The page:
It’s been two years since United States Federal Trade Commission sued the multinational chipmaker for misusing its patents to create a monopoly in the market. Qualcomm reciprocated by launching separate lawsuits against Apple Inc. in Germany and the United States. Although the suit by FTC was filed two years ago, the hearing is going to take place from January 4, 2019. Apple has accused Qualcomm of misusing its strength in smartphone component market and forcing Apple to pay irrational and exaggerated licensing fees.

The central issue with the FTC case is Qualcomm’s licensing fees for patented technology which enables multiple data streams to be simultaneously used for same set of radio frequencies. The innovation is not disputed by any of the opponents which is actually a standard in the industry. The dispute is centered in the way by which Qualcomm gets paid. The company charges a percentage of the total selling price of each and every phone sold, which is irrational according to opponents who argue that the fees be set as a percentage of the price of the component that uses its technology rather than the complete product. If this is accepted, Qualcomm’s revenue through licensing fees will drop to one by tenth of its current collection, raising concerns about the company’s current business model.

Qualcomm is arguing that without its technology, any smartphone would be reduced to a regular phone without the internet. Qualcomm doesn’t give licenses to its rivals such as Intel and MediaTek Inc. Qualcomm believes that they don’t need licenses as it gets paid by smartphone manufacturers and has never sued them in the past. FTC alleges that Qualcomm’s refusal to issue licenses to Intel and MediaTek is a part of wider strategy to monopolize the market. As a result, companies like Apple are increasingly depending on Intel for its chips.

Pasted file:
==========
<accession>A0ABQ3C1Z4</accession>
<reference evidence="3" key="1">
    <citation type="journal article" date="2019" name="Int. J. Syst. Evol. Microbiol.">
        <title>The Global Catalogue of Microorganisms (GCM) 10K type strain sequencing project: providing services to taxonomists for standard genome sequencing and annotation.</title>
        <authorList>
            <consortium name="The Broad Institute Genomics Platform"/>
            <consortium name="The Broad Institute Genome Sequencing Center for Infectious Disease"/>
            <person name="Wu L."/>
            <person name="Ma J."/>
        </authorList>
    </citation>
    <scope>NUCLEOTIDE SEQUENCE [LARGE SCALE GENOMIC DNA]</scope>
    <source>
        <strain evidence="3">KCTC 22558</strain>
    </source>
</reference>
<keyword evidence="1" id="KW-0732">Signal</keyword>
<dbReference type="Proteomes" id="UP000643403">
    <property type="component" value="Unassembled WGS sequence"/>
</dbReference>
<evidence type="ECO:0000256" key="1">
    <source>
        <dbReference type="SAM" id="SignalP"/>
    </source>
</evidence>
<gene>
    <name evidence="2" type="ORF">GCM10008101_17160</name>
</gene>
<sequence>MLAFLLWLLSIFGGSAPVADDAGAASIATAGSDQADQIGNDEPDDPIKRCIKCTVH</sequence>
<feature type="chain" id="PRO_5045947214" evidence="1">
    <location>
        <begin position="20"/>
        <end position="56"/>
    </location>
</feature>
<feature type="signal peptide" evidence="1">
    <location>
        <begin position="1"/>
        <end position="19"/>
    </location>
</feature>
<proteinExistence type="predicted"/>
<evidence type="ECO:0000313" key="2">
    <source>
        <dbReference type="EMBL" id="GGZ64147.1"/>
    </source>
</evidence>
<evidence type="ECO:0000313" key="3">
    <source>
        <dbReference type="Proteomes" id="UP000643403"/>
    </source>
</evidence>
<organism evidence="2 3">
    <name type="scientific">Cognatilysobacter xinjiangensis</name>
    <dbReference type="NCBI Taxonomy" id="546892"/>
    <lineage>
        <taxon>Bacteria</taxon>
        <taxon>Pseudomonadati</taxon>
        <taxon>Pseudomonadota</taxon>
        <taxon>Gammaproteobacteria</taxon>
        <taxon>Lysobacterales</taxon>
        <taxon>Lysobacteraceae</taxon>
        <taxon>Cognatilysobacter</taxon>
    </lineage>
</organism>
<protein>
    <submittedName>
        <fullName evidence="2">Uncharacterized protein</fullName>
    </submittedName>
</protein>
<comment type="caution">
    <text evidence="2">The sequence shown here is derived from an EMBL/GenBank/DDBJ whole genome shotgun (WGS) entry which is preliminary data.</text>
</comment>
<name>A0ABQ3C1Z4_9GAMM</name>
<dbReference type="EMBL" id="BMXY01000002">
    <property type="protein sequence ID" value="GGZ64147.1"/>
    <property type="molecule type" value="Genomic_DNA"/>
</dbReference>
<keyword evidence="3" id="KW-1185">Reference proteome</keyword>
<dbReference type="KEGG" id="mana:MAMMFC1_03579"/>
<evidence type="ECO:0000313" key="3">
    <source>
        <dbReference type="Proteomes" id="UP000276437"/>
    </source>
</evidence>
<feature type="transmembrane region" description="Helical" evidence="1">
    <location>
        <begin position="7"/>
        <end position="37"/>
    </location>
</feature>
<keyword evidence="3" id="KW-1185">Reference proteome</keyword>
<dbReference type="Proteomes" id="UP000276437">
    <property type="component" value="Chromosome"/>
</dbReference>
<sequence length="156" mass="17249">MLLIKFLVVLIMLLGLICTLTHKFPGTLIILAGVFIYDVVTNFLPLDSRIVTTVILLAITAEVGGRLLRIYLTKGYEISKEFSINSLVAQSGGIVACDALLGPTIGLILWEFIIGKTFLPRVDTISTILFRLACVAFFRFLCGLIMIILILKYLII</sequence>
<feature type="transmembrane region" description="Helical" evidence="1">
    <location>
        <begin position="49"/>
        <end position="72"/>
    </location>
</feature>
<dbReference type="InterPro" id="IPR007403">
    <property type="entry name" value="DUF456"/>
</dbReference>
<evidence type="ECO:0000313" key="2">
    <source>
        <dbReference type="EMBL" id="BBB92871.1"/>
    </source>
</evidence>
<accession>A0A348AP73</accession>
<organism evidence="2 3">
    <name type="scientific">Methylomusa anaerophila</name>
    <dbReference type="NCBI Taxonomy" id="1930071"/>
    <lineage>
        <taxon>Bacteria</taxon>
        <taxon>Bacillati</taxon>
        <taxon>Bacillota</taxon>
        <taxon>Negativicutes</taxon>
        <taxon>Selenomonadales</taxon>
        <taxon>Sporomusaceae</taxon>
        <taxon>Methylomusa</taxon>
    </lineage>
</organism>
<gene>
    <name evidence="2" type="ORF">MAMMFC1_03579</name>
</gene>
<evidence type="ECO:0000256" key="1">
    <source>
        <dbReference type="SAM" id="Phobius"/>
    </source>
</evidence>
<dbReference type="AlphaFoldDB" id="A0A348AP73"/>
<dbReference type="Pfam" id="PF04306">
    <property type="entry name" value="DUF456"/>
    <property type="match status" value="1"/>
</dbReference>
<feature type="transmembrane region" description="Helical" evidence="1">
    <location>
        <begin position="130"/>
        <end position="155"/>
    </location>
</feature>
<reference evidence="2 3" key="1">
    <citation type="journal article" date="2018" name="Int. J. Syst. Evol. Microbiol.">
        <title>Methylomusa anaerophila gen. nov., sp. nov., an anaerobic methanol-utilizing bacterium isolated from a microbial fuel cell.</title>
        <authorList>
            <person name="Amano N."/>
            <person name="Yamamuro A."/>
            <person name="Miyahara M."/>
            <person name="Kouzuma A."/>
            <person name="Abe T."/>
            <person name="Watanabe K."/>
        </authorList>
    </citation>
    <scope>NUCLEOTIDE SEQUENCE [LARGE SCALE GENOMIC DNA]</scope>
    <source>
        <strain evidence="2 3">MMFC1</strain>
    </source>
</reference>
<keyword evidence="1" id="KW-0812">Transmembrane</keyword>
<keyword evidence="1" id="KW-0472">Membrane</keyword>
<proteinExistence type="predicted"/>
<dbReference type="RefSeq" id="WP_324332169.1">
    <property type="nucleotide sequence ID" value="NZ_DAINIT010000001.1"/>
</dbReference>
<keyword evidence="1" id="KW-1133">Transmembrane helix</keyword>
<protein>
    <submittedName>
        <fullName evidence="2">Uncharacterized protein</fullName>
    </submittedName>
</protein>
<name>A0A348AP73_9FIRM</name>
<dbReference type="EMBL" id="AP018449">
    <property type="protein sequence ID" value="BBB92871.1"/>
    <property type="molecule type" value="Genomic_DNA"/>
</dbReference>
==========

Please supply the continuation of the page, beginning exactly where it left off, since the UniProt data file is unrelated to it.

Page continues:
Samsung, the world’s largest chipmaker, along with Intel has supported the FTC and has accused Qualcomm of indulging in monopolistic practices to maintain market dominance at the cost of competitiveness in the entire industry. FTC and Apple issue has caused a hurried selloff in Qualcomm’s stock, shaking share market confidence on the Qualcomm’s capacity to charge fees for its patents. Broadcom Ltd, a global semiconductor giant, in February this year had reportedly offered $117 billion to Qualcomm as part of an acquisition deal, the bid turned hostile after FTC issue, only to be thwarted by US government on the grounds of national security.

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